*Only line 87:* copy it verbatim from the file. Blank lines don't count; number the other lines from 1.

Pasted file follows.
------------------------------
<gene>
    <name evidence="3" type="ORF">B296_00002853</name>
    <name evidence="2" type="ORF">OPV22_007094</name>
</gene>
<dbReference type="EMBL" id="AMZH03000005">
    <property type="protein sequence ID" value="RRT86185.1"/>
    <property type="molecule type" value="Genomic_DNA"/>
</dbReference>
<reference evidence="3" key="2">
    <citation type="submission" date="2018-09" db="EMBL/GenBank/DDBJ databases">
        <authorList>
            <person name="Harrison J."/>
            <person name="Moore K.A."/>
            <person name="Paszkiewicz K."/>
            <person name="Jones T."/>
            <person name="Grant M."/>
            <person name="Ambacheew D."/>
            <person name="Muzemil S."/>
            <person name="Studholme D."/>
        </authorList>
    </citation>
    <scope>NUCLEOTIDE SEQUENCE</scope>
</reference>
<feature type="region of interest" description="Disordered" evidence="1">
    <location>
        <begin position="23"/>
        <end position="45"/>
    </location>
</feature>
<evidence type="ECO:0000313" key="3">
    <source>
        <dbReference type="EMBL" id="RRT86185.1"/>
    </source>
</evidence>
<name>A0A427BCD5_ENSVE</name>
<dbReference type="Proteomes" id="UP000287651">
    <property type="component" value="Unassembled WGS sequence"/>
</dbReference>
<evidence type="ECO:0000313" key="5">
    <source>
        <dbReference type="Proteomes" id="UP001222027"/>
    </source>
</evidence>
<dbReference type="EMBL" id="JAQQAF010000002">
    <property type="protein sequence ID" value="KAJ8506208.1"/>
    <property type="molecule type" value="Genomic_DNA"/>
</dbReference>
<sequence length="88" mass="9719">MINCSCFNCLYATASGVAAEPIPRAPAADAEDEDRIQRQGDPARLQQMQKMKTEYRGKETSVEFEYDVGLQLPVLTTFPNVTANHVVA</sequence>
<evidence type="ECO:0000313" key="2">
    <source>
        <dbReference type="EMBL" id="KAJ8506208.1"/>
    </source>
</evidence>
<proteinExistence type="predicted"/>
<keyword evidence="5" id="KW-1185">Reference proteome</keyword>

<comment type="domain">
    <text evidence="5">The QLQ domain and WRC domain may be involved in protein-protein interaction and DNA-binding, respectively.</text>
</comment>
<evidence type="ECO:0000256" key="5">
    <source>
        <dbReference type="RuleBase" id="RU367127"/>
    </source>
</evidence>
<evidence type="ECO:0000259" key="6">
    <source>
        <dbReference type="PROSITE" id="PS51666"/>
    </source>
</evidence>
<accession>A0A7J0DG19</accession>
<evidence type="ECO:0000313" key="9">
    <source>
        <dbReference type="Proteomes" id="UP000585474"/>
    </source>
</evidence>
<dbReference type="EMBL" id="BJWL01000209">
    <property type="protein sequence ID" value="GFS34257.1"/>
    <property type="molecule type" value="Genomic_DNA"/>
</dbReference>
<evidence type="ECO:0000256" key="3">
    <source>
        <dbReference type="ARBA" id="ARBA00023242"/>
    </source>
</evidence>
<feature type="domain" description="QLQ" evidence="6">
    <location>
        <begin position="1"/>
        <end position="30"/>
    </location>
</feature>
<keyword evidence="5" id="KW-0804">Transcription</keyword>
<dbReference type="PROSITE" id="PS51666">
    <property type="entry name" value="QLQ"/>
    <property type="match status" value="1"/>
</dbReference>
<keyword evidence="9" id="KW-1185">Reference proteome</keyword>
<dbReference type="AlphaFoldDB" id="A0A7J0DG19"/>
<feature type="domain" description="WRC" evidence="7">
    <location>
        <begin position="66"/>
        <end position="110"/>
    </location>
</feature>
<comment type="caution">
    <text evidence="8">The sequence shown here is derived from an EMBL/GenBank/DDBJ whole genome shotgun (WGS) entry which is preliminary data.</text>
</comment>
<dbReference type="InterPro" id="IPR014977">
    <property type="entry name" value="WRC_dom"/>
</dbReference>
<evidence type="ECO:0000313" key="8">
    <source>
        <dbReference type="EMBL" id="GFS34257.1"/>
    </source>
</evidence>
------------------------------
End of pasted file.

        <end position="30"/>